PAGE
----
The latest shortage threatens to spoil breakfasts and brunches around the world: due to sub-optimal weather conditions in the spring which limited this year’s harvest, we face a maple syrup shortfall. NPR reports:
While high gas prices have pushed President Biden to tap into the US’s strategic oil reserves, America’s neighbor to the north is also dealing with a shortage of another so-called “liquid gold”.
The Canadian group Quebec Maple Syrup Producers recently announced it was releasing about 50 million pounds of its strategic maple syrup reserves — about half of the total stockpile. […]
This is a seasonal process though, as maple sap can only be harvested in specific weather conditions. So, this year’s short and warm Spring resulted in an uncharacteristically low yield for producers.
“That’s why the reserve is made, to never miss maple syrup. And we won’t miss maple syrup!” said Helene Normandin, the Quebec Maple Syrup Producers’ communications director.
Ask an old-timer to recount the Chicago Halloweens of their youth, and they’ll likely describe all the familiar trappings: jack-o’-lanterns, bobbing for apples, candy and costumes for the younger children and mischief and alcohol and perhaps a bonfire or two for the older ones. But they may or may not also mention another peculiar tradition, one that you certainly wouldn’t expect to find in an urban environment like the Windy City and are not likely to see anywhere else, for that matter: witch burnings. Just as strange as the tradition itself is the fact that it is now almost entirely forgotten.
Details are spotty, photos are tough to come by, but in many neighborhoods and suburbs around Chicago, from the early 1930s until the late 1980s (and later in some places), Halloween wasn’t Halloween without a witch burning. And yet today it’s a tradition so forgotten that local historians, folklorists and urban history professors were alternately repulsed and dumbfounded to learn it happened. Julia Sniderman Bachrach, former historian for the Chicago Park District, said: “Burning witches in Chicago parks? OK, now I’m thrown for a loop.”
No real witches were burned, of course — rather, people set fire to witch effigies, often made of papier-mache and stuffed straw, painted Wicked-Witch-of-the-West green. In some cases, the effigies themselves weren’t actually burned and instead were saved for reuse year after year (makeshift coffins, purportedly containing the witches, were incinerated instead). These witch burnings often served as the climax of a Halloween evening.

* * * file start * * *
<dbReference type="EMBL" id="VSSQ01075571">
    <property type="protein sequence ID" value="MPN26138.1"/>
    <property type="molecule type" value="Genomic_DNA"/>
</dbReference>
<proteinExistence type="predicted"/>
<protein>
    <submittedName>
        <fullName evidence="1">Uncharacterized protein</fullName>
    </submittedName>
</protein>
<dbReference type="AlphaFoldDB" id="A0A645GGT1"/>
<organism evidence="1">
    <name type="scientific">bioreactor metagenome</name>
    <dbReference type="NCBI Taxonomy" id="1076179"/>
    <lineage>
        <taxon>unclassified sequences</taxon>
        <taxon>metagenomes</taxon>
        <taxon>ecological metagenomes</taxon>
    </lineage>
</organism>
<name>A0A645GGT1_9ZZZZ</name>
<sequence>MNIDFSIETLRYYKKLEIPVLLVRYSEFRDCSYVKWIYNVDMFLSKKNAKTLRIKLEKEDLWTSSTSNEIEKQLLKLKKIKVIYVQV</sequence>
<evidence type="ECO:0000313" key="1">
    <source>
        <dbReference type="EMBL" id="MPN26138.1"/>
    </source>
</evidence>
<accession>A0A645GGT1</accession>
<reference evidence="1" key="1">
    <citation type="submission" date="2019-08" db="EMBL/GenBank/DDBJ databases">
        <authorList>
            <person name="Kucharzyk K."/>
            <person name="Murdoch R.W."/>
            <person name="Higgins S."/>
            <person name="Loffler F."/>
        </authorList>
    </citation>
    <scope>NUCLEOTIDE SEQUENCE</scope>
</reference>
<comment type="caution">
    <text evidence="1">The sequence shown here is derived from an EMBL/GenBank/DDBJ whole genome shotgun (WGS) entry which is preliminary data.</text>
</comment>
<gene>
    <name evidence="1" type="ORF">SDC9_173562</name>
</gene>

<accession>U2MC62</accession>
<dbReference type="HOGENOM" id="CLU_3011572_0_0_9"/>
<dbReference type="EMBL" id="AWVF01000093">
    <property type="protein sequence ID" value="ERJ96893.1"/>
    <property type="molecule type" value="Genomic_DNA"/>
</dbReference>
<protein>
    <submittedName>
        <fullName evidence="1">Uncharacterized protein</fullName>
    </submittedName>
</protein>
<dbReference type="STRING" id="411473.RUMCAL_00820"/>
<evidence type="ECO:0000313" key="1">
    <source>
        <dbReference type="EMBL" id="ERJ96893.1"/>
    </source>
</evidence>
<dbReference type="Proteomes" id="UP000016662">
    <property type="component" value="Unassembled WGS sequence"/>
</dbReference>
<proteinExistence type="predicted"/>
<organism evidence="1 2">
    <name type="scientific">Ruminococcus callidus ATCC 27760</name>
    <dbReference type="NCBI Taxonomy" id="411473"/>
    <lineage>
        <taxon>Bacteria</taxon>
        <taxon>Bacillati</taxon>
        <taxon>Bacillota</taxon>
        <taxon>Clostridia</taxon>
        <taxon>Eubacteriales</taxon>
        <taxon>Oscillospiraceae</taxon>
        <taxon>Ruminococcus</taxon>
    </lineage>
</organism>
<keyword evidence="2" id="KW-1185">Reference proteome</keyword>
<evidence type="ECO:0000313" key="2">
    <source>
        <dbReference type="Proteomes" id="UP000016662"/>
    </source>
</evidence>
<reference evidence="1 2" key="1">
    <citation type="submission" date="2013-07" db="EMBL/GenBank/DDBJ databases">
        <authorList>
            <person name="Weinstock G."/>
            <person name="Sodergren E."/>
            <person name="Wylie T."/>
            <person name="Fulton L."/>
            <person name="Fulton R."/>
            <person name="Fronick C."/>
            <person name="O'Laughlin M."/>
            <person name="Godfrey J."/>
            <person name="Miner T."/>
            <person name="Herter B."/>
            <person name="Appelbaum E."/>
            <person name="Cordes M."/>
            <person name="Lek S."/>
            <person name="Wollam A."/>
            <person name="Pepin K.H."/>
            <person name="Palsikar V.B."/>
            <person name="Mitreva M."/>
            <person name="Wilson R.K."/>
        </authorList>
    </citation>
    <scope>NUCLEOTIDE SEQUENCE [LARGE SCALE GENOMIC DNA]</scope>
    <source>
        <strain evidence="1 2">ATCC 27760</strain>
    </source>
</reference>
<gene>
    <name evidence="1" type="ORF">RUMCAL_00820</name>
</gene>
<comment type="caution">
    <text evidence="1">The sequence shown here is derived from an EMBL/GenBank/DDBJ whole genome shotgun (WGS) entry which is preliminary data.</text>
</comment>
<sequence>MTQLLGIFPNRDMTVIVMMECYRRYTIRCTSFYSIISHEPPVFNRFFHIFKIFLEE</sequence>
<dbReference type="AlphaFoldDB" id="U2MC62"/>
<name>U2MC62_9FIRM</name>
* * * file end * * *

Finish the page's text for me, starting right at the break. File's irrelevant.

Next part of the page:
In Chicago, witch burnings centered on the south side; they could also be found in suburbs such as Schaumberg, Lisle, and Berwyn. The tradition appears to be unknown outside of the Chicagoland area, at least within the context of 20th century American Halloween celebrations. Some analogs (and, perhaps, precursors) persist overseas. For instance, Prague’s “Witches Night,” or Pálení carodejnic, burns witch effigies annually on April 30 to mark the end of winter. Similarly, November 5 sees Guy Fawkes effigies burnt across England to commemorate the failure of the Gunpowder Plot.
Chicago’s tradition began to decline in the 1980s. The Chicago Tribune suggests that around this time, activist Wiccan and pagan groups started to protest the practice. Willowbrook, for instance — a Chicago suburb — discontinued its Halloween witch burnings following testimony from members of a witches association at its village board meeting. (Others point out that the decline may relate to the racial turnover of neighborhoods: “I’m trying to find a polite way to put this — I would be surprised if burning witches would have gone over too well in those black communities.”) While some parts of the Chicago area saw witch burnings continue into the late 1990s, you would be hard pressed to find one anywhere today.
A mysterious boom jolted New Hampshire and at least one adjoining state on Sunday morning, rattling homes, spooking pets and prompting several hundred amateur sleuths to go online to try to find out what possibly could have caused all the commotion.
So far, the source of the boom has confounded residents, many of whom speculated that it might have been an earthquake.
Some residents wondered if a meteorite or an aircraft might be behind the mystery, one that generated some complaints next door in Massachusetts.
With earthquakes ruled out — the last quake recorded in the area was a magnitude 1.7 on August 22 — speculation abounds as to the noise’s source, with some hypothesizing that it may have been a military test of some kind. Others suggest the culprit may have been a small meteor exploding in the atmosphere. However,
[…] while a meteor is likely the cause, the only way to prove it is if someone saw it. Because it was overcast across much of the region Sunday morning, there might not be any evidence of a meteor.
Unless it happens again, the source of this sound may remain an October mystery.